BNSF Helps Sierra Nevada Reap Sustainability Benefits of Intermodal
Ken Grossman had a thirst for quality crafted beer. Turns out, so did a lot of people. During America’s craft brewing movement in the late 1970s, Grossman hand built a small brew house at Chico, Calif., with a goal of making exceptional ales and lagers using premium ingredients. He called his company the Sierra Nevada Brewing Co., and on Nov. 15, 1980, his small team of employees brewed the first batch of what would soon become their flagship: Sierra Nevada Pale Ale.
Through word of mouth, demand grew; in less than a decade the brewery expanded – and then soon expanded again. The classic Pale Ale, still the most popular, would be joined by nearly a dozen other brews. Today, family-owned Sierra Nevada has grown into one of the largest craft breweries in America, distributing to all 50 states and several foreign countries.
Throughout its history, Sierra Nevada Brewing Co. has set a high standard, incorporating sustainability in every step of its operations. The effort extends to transportation and distribution, with the company relying on rail to bring ingredients near-dock to the brewery and a fleet of light-weight trucks to deliver finished product within the region.
As demand for Sierra Nevada beer grew to eastern markets, sustainable, cost-effective transport options were evaluated. Not only would they have to meet these criteria, they would also have to satisfy the brewer’s temperature- and time-sensitive requirements to maintain product freshness. A full over-the-road model was not fuel-efficient. All-rail was not a consideration; of the 350 distributors, fewer than 12 had rail access, and transloading would impact quality.
In 2006, Tom Lavender, Assistant Vice President, Alliance Shippers, contacted Sierra Nevada’s Logistics Director Stan Cooper to discuss intermodal. While Sierra Nevada had previously tried intermodal with another carrier, Alliance – known for its expertise in moving refrigerated intermodal shipments – offered the brewer a new value proposition. Lavender suggested an intermodal trial with Alliance and BNSF Railway, the rail industry leader in intermodal, using temperature-controlled trailers.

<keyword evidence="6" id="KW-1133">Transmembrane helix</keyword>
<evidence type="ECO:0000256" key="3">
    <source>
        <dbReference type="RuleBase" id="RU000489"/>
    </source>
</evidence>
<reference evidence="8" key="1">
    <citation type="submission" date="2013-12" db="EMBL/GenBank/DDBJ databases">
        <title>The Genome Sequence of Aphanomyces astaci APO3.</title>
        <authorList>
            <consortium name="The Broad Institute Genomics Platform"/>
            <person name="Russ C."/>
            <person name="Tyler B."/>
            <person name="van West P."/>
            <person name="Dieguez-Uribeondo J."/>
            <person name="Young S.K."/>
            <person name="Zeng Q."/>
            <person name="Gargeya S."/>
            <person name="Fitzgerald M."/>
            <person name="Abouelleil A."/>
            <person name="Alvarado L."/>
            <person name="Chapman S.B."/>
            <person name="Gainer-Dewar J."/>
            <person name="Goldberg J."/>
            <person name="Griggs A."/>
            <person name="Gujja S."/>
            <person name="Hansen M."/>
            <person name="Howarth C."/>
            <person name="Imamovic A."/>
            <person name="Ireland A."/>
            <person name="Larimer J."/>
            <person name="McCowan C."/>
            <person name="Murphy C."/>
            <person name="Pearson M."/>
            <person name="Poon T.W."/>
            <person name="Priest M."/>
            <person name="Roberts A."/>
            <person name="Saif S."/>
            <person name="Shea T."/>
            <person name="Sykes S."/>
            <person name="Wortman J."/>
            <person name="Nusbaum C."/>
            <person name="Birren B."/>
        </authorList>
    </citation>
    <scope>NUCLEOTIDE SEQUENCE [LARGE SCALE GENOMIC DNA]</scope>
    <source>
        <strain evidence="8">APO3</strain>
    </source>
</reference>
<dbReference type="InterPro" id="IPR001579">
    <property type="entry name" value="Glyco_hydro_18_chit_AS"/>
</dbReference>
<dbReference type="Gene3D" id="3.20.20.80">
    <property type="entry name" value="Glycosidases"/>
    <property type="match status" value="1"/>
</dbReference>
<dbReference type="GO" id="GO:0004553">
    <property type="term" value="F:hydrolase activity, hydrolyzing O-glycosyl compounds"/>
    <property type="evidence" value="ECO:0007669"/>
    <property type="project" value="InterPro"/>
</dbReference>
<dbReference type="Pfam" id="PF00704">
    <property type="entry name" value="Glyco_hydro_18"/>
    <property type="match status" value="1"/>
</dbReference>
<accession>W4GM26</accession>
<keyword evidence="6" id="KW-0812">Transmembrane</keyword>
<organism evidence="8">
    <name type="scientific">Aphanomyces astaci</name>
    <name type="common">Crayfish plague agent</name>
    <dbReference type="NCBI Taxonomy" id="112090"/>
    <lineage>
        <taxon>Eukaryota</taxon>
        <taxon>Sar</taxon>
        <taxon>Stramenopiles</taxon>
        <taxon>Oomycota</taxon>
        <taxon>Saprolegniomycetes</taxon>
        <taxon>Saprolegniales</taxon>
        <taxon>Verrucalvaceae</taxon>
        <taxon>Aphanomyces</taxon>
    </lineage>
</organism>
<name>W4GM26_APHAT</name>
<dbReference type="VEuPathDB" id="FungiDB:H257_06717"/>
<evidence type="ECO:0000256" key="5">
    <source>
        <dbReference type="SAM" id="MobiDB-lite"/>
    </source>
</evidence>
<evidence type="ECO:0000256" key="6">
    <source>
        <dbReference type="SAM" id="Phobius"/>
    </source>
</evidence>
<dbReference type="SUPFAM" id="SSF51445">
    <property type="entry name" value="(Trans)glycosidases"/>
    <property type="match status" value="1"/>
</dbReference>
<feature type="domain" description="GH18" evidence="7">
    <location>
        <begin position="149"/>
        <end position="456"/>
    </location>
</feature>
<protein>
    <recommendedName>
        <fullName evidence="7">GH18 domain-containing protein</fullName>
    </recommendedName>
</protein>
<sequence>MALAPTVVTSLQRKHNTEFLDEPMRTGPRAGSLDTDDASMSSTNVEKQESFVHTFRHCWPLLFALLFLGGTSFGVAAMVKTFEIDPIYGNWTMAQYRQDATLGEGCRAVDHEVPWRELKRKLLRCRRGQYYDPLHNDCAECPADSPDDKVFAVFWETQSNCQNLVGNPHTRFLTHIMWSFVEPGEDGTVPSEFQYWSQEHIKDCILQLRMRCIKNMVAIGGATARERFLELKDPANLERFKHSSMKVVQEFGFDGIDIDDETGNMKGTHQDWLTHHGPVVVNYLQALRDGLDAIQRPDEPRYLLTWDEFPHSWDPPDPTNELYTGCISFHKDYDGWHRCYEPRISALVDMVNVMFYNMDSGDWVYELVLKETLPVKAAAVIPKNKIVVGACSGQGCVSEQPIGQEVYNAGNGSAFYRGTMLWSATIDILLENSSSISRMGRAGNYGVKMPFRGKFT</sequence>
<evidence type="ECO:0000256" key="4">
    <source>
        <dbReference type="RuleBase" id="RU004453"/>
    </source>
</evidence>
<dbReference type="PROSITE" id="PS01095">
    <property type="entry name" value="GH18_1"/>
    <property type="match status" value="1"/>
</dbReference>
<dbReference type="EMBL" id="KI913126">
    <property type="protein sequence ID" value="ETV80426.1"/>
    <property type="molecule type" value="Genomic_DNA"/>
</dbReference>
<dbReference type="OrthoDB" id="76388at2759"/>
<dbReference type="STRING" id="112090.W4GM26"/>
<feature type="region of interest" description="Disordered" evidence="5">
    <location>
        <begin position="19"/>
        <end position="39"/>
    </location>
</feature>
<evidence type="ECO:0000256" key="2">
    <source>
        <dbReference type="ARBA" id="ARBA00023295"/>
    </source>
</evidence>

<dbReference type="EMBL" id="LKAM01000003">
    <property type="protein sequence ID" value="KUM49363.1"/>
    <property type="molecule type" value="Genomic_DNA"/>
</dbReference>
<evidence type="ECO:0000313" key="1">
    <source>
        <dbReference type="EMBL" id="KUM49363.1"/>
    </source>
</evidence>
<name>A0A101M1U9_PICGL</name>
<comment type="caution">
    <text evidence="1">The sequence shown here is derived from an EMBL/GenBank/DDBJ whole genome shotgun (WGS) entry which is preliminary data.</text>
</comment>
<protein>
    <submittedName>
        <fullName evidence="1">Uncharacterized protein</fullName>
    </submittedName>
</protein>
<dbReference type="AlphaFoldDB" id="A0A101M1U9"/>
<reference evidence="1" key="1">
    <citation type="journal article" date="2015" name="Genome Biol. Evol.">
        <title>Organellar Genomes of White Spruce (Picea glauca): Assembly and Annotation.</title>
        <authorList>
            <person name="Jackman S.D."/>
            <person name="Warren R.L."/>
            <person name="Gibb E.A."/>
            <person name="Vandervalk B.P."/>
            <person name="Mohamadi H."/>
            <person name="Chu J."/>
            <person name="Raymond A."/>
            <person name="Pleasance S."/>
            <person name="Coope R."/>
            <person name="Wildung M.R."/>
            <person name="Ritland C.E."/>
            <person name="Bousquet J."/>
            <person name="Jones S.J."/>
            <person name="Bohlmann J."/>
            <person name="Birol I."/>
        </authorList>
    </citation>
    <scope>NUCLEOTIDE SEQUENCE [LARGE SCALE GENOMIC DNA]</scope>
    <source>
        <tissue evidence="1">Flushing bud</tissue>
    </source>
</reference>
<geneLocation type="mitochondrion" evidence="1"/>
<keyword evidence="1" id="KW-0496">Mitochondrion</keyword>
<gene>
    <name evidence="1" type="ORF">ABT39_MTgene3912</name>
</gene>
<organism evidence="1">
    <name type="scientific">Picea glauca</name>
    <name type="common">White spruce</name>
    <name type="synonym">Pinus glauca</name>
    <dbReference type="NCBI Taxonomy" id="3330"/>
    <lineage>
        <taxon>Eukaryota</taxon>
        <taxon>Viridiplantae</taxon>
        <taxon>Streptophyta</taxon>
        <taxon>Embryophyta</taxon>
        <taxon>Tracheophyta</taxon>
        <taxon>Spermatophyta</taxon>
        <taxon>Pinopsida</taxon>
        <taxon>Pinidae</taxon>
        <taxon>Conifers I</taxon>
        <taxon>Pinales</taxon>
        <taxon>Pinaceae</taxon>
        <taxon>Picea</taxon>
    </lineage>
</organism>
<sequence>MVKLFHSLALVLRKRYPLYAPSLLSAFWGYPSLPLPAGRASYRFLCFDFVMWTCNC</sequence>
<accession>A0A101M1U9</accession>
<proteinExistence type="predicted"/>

“I knew what intermodal was, but I’d not associated the mode with being refrigerated,” says Cooper. “So we agreed that if they could handle my most difficult market and meet all our criteria, we’d give it a shot. All eyes were on that first shipment.”
In the fall of 2006, the first intermodal load of Sierra Nevada beer successfully moved east in combination with Alliance/BNSF, making it to Brooklyn, N.Y., on schedule, damage-free in five days. More loads followed. Then additional lanes were tested.
Today, the providers are moving on average 60 loads a week and up to 100 during peak periods.
Concerns about maintaining temperature – plus or minus 5 degrees – and ride quality were alleviated. Alliance’s refrigerated fleet is managed using satellite communications, and BNSF’s Load & Ride Solutions team participated in initial loadings, offering packaging suggestions to ensure bottled beer arrived intact.
In 2012, a record production year for Sierra Nevada, Alliance Shippers and BNSF delivered. Nearly 70 percent of all easterly bound truckloads moved via Alliance/BNSF. By converting more than 7 million miles to intermodal, Sierra Nevada achieved a reduction of nearly 50 percent in CO2 emissions, calculated using BNSF’s carbon estimator, which compares the total miles moved on rail vs. all-truck.
“Efficiency and sustainability are constants for us,” says Cooper. “It’s not all about economics. It’s how to do business correctly.”
To view other case studies or obtain more information on BNSF’s Intermodal solutions, visit www.bnsf.com/intermodal.